Where to Incorporate?

An early decision founders of new non-profit organizations must make is where to incorporate. A U.S. charitable, religious, or educational organization has its choice of incorporating in any of the 50 states as well as the District of Columbia. With this many choices, founders may ask if it is advantageous to incorporate in one state over another. When it comes to for-profit companies, it is common for them to incorporate or organize in Delaware due to tax or regulatory issues. We recently ran across an article advising non-profits to incorporate in Delaware. We thought it would be helpful to address if non-profits derive any advantage from incorporating in Delaware or another state in particular.

Generally, a non-profit organization should incorporate in the state where most of its activities will take place. Each state has its own version of laws that govern not-for-profit, non-profit, and other similar corporations. These laws are based on model acts which tend to include similar provisions across the states. When comparing the laws to see the variations from state to state, we find most states are consistent in their approach to non-profit governance.  However, an exception is New York. In our experience, New York takes a heavy-handed approach to non-profit governance and requires state approval to make major corporate changes such as merging or consolidating with another organization. This can be stifling to non-profits trying to re-structure their operations. The above article that recommended incorporating in Delaware was directed to New York non-profits, so from this perspective organizations could benefit from incorporating in Delaware or a neighboring state.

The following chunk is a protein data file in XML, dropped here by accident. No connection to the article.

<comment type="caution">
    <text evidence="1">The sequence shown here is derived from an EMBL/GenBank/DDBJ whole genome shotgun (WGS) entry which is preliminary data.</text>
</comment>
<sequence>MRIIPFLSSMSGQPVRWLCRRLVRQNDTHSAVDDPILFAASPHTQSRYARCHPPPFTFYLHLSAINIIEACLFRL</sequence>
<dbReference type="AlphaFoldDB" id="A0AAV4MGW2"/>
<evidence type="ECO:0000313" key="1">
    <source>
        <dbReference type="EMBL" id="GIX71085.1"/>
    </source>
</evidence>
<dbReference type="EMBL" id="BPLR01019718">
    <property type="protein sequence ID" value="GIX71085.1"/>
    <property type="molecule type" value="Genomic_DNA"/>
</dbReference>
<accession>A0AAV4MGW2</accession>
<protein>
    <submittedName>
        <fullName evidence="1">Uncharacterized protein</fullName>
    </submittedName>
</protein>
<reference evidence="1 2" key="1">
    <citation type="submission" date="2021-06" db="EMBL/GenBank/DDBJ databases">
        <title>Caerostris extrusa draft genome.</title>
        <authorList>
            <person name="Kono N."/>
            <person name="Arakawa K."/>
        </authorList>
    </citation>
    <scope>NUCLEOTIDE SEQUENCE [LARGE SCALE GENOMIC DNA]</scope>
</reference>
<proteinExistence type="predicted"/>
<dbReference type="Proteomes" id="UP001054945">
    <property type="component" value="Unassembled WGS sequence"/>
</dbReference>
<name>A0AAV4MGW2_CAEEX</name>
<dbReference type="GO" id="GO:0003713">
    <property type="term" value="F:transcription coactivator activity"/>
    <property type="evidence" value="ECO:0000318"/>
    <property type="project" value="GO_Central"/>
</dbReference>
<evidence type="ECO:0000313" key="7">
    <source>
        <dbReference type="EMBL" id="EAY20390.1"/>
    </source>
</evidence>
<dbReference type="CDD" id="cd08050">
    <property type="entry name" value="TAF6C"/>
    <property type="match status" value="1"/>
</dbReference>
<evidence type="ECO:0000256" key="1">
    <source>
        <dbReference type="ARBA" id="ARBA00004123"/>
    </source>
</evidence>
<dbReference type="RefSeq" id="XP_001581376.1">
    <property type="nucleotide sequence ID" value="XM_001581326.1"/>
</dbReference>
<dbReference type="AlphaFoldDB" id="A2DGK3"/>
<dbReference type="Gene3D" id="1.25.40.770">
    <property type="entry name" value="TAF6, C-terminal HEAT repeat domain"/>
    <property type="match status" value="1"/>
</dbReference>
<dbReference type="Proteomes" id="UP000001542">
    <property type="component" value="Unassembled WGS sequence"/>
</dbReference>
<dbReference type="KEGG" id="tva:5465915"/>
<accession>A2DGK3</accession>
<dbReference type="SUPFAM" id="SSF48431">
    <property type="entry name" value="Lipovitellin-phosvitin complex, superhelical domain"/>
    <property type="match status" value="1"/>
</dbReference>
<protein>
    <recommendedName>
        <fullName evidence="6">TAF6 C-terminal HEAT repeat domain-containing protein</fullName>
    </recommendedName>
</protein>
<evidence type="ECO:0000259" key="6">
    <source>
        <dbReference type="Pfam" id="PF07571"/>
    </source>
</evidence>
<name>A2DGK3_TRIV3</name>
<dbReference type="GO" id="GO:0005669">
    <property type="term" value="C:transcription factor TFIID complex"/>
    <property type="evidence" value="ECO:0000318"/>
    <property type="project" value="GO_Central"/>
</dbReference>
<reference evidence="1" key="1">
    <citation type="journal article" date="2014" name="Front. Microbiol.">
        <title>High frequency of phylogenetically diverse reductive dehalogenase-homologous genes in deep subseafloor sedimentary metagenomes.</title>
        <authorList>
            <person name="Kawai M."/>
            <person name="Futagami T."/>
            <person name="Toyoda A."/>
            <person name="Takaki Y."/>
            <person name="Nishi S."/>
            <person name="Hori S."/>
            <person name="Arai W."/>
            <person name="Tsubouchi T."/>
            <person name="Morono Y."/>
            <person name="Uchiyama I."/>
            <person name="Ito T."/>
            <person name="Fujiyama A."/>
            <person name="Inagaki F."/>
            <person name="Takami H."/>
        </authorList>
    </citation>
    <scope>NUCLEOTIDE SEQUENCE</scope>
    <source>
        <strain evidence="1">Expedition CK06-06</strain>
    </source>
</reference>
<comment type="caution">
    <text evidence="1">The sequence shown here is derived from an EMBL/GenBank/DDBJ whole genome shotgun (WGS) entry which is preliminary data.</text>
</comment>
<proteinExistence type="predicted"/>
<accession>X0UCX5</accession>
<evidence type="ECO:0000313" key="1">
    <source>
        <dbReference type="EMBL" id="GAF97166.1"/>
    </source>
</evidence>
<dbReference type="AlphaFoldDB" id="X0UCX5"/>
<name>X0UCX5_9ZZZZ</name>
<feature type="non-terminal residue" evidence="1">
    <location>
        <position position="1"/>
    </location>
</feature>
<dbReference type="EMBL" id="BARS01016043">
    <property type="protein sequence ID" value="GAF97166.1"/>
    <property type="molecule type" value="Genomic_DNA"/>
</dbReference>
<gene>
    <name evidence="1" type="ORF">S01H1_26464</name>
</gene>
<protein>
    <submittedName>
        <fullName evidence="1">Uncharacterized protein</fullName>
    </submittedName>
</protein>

Something to consider is that incorporating in a state that has no connection to the organization can increase an organization’s expenses and administrative burdens. In addition to paying for a registered agent in that state and filing annual reports in that state, the organization could unintentionally subject itself to taxes and fees it would not otherwise owe. For example, California and Texas corporations are subject to their state’s franchise taxes.  Another example is that in Wisconsin, only non-stock corporations incorporated in Wisconsin are eligible for property tax exemption. An organization owning property in Wisconsin would miss out on this benefit if it incorporated in another state.

What should an organization do if it discovers that it is incorporated in a state to which it has no connection? In many cases, it may not be worth the trouble to change the state of incorporation. However, in situations where the organization wants to reduce its expenses or seek state tax exemptions, it may make sense to change the state of incorporation. Many states allow corporations to convert from one state to another state. In states without conversion laws, it may be possible to change the state of incorporation through a merger.

This article is provided for general information and should not be relied upon as legal advice for a specific situation.  If you are in need of specific advice or legal representation, please do not hesitate to contact us.

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